ACB divides ND

Author: Dessi Gomez

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Judge Amy Coney Barrett has brought more press to Notre Dame recently with her nomination and recent confirmation to the Supreme Court on Monday October 26. 

Barrett, a Notre Dame Law School alumna, has taught as a member of the Law School’s Faculty since 2002. In October of 2017 she was confirmed as a judge on the U.S. Court of Appeals for the Seventh Circuit. 

“I support the confirmation of Amy Coney Barrett because I believe she is more than qualified to serve on the Supreme Court,” said senior Emeline Guenther. “Justice Barrett is someone who I believe will do her job in protecting the freedoms of the American people under the Constitution. President Trump did his job in ensuring her appointment, and I can’t wait to see her future success and positive impact.”

Opinions of Notre Dame students about Barrett range quite widely in the spectrum of support or lack of.

Sophomore Nicholas Crookston opposed the appointment. “Justice Barrett’s clear, fervent, and concise commitment to the Constitution, demonstrated in her hearings, is commendable and worth recognizing. But Republican leadership, which recognized the need for democratic processes to play a role in nominating and confirming justices in 2016, has now disavowed that rule in its petty and swift replacement of Justice Ginsburg in 2020.”

The students are not the only ones to express hesitation at Barrett’s confirmation. Several Notre Dame faculty and professors emeritus signed “An Open Letter to Judge Amy Coney Barrett From Your Notre Dame Colleagues” published October 10, 2020.

The letter congratulated Barrett on her nomination, and it asked her to publicly request that her confirmation be paused and taken up after the election. The letter gave three reasons for this request: the first being that following through with the “fast-tracked” nomination and confirmation process could “deprive the American people of a voice in selecting the next Supreme Court justice.” The second reason involves the recent death of Justice Ruth Bader Ginsburg, and the letter asks that Barrett “repair the injury to [Ginsburg’s] memory” and delay the process in order to grant Ginsburg’s wish of the nomination to happen after the election. The third reason in the letter asks Barrett to acknowledge the context of her nomination, stating that her confirmation “will further inflame our civic wounds, undermine confidence in the court, and deepen the divide among ordinary citizens.”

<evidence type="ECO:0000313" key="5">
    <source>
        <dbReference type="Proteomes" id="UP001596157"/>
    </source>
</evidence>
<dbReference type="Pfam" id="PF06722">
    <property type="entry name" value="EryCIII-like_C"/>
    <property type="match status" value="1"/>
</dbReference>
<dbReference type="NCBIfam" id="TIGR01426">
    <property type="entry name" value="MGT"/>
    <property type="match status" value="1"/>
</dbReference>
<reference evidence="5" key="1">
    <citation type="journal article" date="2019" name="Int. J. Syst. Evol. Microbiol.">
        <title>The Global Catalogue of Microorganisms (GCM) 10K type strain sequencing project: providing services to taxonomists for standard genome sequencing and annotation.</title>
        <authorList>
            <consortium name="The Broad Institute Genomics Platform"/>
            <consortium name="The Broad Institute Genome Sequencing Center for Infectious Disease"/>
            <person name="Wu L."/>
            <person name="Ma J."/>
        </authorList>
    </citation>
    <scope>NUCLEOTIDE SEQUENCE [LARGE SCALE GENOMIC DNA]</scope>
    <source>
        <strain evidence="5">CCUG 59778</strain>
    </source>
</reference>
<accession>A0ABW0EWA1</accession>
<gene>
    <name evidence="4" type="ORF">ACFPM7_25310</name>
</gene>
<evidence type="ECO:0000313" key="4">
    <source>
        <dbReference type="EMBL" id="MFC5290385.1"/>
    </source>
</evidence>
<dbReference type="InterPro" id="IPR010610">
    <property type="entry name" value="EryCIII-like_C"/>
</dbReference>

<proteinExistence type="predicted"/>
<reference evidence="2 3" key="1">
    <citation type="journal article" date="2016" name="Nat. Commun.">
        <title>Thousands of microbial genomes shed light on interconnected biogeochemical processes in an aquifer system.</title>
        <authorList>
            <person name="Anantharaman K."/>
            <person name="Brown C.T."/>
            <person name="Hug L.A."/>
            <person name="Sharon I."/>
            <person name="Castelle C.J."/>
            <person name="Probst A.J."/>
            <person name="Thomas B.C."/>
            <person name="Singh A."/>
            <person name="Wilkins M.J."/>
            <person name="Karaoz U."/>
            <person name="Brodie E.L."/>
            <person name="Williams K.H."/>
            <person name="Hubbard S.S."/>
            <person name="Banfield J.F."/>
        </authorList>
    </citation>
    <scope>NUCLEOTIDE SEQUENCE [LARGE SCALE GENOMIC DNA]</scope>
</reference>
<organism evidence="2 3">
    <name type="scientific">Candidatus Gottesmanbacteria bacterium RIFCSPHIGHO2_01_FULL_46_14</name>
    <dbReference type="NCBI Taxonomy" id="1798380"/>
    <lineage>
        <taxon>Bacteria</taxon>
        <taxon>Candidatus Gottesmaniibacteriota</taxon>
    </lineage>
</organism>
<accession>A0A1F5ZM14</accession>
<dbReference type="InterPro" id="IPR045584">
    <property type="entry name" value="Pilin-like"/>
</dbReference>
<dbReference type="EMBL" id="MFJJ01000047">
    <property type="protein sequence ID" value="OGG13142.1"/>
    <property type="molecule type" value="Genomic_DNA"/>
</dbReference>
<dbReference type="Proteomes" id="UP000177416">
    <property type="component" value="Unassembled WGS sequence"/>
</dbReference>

Professor Pamela Wojcik, Chair of the Film Television and Theatre Department was one of the signatories of this open letter as well as another letter about Barrett’s record and views.

Because so many Notre Dame law school faculty, and the President of Notre Dame, went to support [Barrett] in the Rose Garden, especially, it seemed that some of the credibility and authority she was granted related to her work at Notre Dame,” Wojcik said. “In signing, I was not only signalling my strong disagreement with the process by which she was confirmed and my strong dislike for her views and her record on issues of race, reproduction and other matters, but also wanted to signal that Notre Dame is not monolithic, that many faculty, staff, and students at Notre Dame do not share her values or approve of the process by which she became a Supreme Court judge.”